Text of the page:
Review: “Divergent” impresses those of all factions
by Liana Pickrell and Maddy Jones
Published March 27, 2014
It is always fun to see how Hollywood spins the latest popular book. Film renditions vary in quality, but “Divergent” by far exceeds expectations. Based off of Veronica Roth’s best-selling novel “Divergent”, the movie closely follows the book, not missing any crucial moments, and director Neil Burger successfully brings the dystopian world of factions and conformity to life.
The story follows teenager Beatrice Prior (Shailene Woodley) as she comes of age and must choose which faction of society she will spend the rest of her life in. The five factions include Candor, which acts as the judicial branch and requires honesty; Dauntless, which acts as the military and requires bravery; Abnegation, which acts as the government and requires selflessness; Amity, which acts as the food provider and requires peacefulness; and Erudite, which acts as the brain of society and requires intelligence.
Part of choosing each faction involves taking an aptitude test to best match the personality of each individual to the faction values. During testing, Beatrice’s results are inconclusive, a phenomenon which is known as divergence where people are suited for more than one faction. Unsure of what to do, Beatrice decides to leave her Abnegation parents and start over in Dauntless under a new name, Tris.
In Dauntless, Tris befriends Christina (Zoë Kravitz), Will (Ben Lloyd-Hughes) and one of the initiate trainers, Four (Theo James). Tension among the factions increases and Erudite leaders target divergent individuals because they believe people who do not fit into a set category of society are a threat to the government and the faction system. Tensions come to a boiling point as Tris and her friends take on the threat to the security of the balance of their society in an action-packed series of events for the rest of the movie.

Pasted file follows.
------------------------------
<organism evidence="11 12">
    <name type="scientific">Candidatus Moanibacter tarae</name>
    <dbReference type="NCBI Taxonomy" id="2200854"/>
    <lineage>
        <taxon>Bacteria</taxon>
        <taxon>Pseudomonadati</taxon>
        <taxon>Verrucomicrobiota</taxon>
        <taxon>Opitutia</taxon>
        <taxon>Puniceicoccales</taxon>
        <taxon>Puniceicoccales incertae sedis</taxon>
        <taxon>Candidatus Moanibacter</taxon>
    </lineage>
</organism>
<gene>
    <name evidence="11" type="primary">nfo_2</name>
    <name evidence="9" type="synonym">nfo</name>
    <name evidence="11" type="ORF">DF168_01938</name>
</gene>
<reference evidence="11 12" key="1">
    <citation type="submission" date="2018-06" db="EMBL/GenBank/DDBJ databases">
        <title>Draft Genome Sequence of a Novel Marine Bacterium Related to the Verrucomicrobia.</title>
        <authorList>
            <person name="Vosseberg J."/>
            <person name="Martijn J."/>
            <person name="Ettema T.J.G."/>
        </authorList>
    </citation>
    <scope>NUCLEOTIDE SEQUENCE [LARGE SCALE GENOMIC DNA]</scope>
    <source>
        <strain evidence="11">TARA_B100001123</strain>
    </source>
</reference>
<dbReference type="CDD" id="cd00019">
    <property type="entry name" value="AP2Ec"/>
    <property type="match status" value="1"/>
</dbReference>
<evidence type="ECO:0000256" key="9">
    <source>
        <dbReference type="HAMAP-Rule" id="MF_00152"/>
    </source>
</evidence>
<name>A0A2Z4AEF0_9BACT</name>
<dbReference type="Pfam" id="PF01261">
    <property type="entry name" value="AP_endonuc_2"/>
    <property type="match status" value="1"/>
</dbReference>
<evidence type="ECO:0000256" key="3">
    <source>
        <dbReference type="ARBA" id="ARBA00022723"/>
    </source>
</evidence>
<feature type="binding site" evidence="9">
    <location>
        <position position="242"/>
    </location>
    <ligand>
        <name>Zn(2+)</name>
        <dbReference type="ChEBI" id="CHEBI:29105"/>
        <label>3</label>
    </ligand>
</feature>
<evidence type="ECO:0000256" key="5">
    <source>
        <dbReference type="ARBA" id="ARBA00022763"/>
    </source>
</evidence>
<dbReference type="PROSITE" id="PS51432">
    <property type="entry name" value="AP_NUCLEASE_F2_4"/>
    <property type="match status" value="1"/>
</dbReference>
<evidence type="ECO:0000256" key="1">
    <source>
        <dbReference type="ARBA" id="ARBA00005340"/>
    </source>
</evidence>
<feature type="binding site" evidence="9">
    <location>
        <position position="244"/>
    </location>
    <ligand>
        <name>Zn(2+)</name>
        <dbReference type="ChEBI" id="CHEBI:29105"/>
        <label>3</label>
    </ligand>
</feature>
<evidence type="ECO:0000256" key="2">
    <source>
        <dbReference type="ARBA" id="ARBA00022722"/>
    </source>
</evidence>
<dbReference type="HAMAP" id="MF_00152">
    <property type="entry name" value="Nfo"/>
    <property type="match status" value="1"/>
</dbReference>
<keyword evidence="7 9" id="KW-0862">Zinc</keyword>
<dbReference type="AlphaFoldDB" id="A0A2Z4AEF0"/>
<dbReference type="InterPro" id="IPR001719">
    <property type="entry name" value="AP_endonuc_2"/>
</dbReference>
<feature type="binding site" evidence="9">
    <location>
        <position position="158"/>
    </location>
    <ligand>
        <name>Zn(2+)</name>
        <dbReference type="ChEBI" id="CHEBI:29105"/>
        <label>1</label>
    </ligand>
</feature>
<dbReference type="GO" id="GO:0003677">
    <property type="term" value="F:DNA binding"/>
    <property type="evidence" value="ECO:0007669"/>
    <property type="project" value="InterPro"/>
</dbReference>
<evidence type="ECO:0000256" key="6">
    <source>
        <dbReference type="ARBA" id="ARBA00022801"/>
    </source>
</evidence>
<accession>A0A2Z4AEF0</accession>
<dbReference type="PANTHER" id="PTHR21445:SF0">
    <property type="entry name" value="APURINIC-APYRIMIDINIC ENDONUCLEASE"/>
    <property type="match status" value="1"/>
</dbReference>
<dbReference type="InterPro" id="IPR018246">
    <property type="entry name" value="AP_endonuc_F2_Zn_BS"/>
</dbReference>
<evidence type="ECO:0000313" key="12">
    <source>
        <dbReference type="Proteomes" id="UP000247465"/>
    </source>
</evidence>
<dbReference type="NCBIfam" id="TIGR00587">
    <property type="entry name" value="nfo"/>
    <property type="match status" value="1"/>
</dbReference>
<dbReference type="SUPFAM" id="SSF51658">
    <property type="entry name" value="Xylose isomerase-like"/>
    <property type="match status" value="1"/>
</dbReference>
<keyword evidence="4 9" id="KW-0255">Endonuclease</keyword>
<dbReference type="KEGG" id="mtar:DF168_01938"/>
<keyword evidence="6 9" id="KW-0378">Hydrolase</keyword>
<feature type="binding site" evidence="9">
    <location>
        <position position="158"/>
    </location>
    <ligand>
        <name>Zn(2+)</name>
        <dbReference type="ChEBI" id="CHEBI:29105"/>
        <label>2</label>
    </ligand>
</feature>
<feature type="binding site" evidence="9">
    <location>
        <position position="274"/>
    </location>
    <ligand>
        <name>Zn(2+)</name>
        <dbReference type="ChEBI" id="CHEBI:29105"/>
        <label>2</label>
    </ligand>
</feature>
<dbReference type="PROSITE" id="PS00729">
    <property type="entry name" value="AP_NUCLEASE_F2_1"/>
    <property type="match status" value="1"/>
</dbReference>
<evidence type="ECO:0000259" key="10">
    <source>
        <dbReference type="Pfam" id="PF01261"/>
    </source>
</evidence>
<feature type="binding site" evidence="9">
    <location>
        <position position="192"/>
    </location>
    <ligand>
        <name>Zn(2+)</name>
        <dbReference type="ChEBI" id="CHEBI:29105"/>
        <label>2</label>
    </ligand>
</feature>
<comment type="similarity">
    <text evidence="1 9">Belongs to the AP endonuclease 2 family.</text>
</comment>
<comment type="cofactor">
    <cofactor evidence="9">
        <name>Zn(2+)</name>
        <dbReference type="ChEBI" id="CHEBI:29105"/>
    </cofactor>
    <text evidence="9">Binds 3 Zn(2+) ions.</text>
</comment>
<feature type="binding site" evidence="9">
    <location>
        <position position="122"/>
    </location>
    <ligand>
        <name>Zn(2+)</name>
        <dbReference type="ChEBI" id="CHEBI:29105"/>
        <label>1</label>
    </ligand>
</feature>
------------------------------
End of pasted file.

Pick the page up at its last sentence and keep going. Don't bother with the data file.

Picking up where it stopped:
The overall concept and themes for the film are very thought provoking, sparking conversations such as what is the price of peace? Is it worth forcing conformity and prosecuting those that are unable to conform? What is the best ideology to achieve peace? These kinds of provocative questions are what makes this film so memorable even after the last credits have rolled down the screen.
Electric chemistry between Woodley and James makes the relationship between Tris and Four as captivating and as accurate as it was in the book. The tangled evolution of their relationship was executed perfectly, as they evolved from their original animosity towards one another to their magnetic chemistry in the end, all while following a believable progression.
The best aspect of the movie is how it elucidates the setting, which was not easy to picture from the descriptions in the novel alone. Set in Chicago in a future dystopian world, the film draws in audiences with breathtaking rolling shots of the impressive fence that encapsulates the society and magical shots of the city lit up during the night as Tris zooms across the Chicago sky-line. The trance-like vibe given off during such sequences as the aptitude tests are enforced by the soundtrack, which features current artists such as Zedd, Ellie Goulding and A$AP Rocky among others.
The only noticeable difference between the book and the movie is that Burger chose to tone down some of the violence of the novel to ensure a PG-13 rating. The scenes that were cut included the eye-gouging incident from Dauntless initiation and the incident where one initiate fell to her death during the initiates first attempt to jump off the train into the Dauntless headquarters. Despite these amendments, the movie maintains a similar vibe to the book, one of captivating action and thought provoking themes.
With or without prior knowledge of the story, the fast-paced plot will not cause your attention to diverge (pun intended).
The “Divergent” trilogy is the next must-read series for fans of The Hunger Games series, but even if you do not like dystopian fiction, your time will be well spent staring at close-ups of Theo James.
Release Date: March 21, 2014
Rated: PG-13 for intense violence and action, thematic elements and some sensuality
Directed by Neil Burger
Starring: Shailene Woodley, Theo James, Ashley Judd, and Kate Winslet